Kate Huffer received their AB in Neuroscience and Biological Chemistry from Dartmouth College in 2015 and joined the Swartz laboratory as a postbaccalaureate fellow to study the functional properties of transient receptor potential (TRP) channels before matriculating as a graduate student in the NIH-Johns Hopkins Graduate Partnerships Program.
To facilitate further mechanistic investigations of TRP channels, Kate undertook a comprehensive computational analysis of over 100 available TRP channels structures solved over the past decade, enabling the identification of both conserved and unique structural features involved in how TRP channels open in response to different stimuli or select for permeating ions. Kate has been working to interrogate structural and functional relationships within the TRPM subfamily using both patch-clamp electrophysiology and computational techniques and recently began updating their global analysis of TRP channel structures, which will include over 260 structures.
William Khayyo, B.S.
William Khayyo is a recent graduate from Stony Brook University, where they double majored in Applied Mathematics and Biochemistry with a minor in Chemistry. During their undergraduate studies, William conducted electrophysiology research in the Wollmuth group exploring gating regulatory elements in the transmembrane domain of NMDA receptors.
William also interned in the National Institute of Aging during the 2022 Summer Internship Program under the Laboratory of Genetics and Genomics (LGG). Through this opportunity, they worked closely with the Laboratory of Cardiovascular Sciences (LCS) under Edward Lakatta. They helped refine an analysis pipeline that elucidates spatiotemporal relationships in murine cardiac tissue through processing of calcium imaging videos of murine cardiac samples as a model. William is currently a postbaccalaureate fellow engaged in a collaborative effort between the Swartz laboratory in NINDS and Jose Faraldo-Gomez’s laboratory in NHLBI using both structural and computational approaches to investigate the mechanism of slow inactivation in voltage-activated potassium channels.
Maia Moog, B.S., M.S.
Graduate Student, NIH/Karolinska Institute Partnership
Maia is a PhD student in the Karolinska-NIH collaborative PhD program. Her doctoral project, a collaborative effort between Dr. Kenton Swartz at the National Institutes of Health and Dr. Patrik Ernfors at the Karolinska Institute, focuses on a special type of Schwann cell at the dermal-epidermal border in the skin that plays a role in the initiation and propagation of mechanical pain.
Over the course of her studies, she will draw upon the expertise of the two laboratories to characterize the electrophysiological and molecular properties of these Schwann cells to determine which ion channels play roles in detecting and transducing painful stimuli. Before joining the Swartz Laboratory, Maia received her Master’s in Neuroscience from the University of Helsinki, where she conducted her thesis studies with the Baraban Epilepsy Research Lab at UCSF. The lab is home to dozens of zebrafish models for several forms of human genetic epilepsy. As part of her project, Maia conducted forebrain EEG field recordings in larval zebrafish to identify genes associated the catastrophic childhood epilepsy. Outside of the lab, Maia enjoys cycling. She fell in love with the sport when she cycled across America in 2014 and she hopes to one day explore another country (or continent!) by bike.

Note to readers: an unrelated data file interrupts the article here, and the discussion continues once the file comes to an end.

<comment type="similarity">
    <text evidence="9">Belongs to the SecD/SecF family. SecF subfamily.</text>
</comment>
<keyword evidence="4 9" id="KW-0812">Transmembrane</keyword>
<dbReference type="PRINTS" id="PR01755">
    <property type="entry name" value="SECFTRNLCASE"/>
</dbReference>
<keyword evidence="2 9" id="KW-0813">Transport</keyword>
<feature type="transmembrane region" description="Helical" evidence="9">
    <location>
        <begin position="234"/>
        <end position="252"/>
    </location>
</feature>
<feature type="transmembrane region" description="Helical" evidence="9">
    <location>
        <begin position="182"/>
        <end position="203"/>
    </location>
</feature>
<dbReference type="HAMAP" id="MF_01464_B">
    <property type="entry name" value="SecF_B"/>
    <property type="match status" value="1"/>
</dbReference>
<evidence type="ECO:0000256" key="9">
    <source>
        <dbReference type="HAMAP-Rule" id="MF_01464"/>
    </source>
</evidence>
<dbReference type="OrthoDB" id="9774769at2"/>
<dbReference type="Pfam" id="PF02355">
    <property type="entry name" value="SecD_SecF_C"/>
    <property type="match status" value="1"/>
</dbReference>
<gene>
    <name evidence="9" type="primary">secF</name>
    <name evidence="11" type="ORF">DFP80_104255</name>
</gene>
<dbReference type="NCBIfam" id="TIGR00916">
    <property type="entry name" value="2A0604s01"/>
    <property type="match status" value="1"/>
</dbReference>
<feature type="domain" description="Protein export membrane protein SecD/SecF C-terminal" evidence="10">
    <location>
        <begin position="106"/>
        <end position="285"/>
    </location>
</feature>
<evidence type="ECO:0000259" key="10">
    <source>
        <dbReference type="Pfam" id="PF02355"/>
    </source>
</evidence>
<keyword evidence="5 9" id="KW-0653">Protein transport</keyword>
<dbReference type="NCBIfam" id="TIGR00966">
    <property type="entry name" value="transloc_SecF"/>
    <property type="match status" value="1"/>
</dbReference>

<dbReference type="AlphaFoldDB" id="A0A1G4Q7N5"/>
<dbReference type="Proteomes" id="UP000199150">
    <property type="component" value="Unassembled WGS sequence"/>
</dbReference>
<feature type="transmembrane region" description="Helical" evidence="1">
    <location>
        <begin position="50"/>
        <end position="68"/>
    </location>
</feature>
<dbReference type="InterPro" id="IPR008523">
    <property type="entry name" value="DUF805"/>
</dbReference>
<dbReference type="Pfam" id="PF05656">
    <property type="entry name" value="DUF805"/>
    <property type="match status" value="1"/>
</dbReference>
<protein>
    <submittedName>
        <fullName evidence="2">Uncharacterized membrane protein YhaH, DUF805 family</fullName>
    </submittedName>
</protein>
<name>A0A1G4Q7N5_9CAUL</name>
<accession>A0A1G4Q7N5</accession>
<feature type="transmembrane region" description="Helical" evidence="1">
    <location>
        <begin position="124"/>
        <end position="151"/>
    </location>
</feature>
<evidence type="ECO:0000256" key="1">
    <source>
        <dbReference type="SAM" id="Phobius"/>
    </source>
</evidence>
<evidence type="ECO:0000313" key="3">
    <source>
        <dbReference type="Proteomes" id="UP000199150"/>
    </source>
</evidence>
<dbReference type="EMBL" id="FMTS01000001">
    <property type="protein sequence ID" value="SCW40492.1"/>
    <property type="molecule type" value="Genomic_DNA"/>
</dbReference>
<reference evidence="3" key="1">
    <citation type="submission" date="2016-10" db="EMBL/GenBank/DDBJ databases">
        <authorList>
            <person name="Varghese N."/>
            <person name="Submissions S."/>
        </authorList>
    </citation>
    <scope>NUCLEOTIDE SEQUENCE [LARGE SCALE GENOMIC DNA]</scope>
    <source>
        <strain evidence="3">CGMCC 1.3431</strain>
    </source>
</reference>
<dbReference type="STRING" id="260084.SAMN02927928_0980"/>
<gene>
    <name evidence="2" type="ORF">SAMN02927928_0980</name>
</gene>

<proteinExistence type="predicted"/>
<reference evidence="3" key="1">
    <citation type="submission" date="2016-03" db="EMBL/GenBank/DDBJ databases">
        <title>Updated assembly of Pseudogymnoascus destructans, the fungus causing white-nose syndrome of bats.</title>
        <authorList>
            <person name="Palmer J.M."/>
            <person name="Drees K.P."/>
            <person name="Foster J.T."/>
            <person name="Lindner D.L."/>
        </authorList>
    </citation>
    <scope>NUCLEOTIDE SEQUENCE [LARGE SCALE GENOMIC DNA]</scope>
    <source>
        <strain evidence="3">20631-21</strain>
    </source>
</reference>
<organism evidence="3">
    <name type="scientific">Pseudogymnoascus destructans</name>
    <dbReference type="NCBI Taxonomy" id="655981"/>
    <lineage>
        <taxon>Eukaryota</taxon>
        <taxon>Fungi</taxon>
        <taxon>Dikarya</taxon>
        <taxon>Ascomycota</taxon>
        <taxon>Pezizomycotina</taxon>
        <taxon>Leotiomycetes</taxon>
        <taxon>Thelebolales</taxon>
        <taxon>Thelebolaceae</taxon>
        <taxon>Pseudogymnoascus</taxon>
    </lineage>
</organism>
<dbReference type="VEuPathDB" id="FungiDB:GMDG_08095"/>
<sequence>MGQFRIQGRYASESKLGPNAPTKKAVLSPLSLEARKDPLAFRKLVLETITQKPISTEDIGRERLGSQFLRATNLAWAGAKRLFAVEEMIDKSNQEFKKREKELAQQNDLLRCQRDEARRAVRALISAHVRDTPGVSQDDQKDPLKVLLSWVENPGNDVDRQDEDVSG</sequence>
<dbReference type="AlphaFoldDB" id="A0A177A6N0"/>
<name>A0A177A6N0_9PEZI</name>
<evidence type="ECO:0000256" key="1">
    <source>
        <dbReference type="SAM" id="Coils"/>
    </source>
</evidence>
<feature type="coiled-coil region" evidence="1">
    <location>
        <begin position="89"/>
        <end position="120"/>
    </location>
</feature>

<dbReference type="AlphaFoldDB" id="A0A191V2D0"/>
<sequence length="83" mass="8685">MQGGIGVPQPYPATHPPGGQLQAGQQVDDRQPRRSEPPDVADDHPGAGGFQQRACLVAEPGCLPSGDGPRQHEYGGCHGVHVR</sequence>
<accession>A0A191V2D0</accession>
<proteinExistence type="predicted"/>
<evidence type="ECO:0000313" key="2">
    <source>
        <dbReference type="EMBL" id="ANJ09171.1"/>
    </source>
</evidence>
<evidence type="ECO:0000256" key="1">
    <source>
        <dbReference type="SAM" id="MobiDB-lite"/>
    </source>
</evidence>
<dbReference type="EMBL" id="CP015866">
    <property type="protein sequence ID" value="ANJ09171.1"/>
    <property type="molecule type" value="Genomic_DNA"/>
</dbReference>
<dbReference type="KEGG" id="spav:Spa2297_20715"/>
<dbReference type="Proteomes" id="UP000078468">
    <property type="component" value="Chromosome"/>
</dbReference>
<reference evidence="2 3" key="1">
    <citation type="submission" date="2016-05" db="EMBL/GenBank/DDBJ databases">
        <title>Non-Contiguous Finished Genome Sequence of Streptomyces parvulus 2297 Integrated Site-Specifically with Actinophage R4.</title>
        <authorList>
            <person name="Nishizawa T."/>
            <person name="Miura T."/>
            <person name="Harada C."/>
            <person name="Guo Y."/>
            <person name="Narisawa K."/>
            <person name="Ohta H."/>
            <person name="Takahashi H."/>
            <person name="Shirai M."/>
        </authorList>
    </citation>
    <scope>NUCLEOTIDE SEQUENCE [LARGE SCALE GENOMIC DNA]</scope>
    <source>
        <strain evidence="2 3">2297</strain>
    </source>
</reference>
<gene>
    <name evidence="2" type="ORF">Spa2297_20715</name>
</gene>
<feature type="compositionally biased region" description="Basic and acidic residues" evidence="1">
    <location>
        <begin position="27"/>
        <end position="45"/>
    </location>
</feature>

Intern and summer student
Elisabeth Oskoui is an undergraduate studying biochemistry at Imperial College London. Her interests lie in structural biology, computational chemistry, and ion channel function, particularly the pharmacology of transient receptor potential (TRP) channels.
She joined the Swartz laboratory in 2020 to work on computational modeling of protein-ligand binding for her senior project in high school. Elisabeth worked as a summer student in 2021 on a computational project using Rosetta to investigate TRP channel protein-ligand interactions, and in 2022 on an experimental project studying pocket conservation and computational analysis of TRP channel pocket motifs. Both projects involved leveraging structural information to examine functional characteristics and regulation of TRP channels.
Purushotham Selvakumar, PhD
Xiaofeng Tan, Ph.D.
E-mail: Tan, email@example.com
Xiaofeng Tan obtained his B.S. in Biotechnology from the University of Science and Technology of China in 2009 and his Ph.D. degree in Biochemistry and Molecular Biology from the same university in 2015. In 2015 Xiaofeng moved to the United States to learn X-ray crystallography at the University of California, Riverside, and cryo-electron microscopy in the laboratory of Jiansen Jiang in NHLBI.
In 2020 Xiaofeng joined the Swartz laboratory, where his main interest has been to elucidate key functional mechanisms in voltage-activated potassium (Kv) channels using single particle cryo-EM. Most recently he succeeded in elucidating the long-sought mechanism of slow C-type inactivation in the Shaker Kv channel, revealing that inactivation leads to the unanticipated dilation of the ion selectivity filter within the external pore of the channel. His big dream is to understand the mechanism of voltage sensing and how voltage-sensor activation controls opening and closing of the internal pore of Kv channels.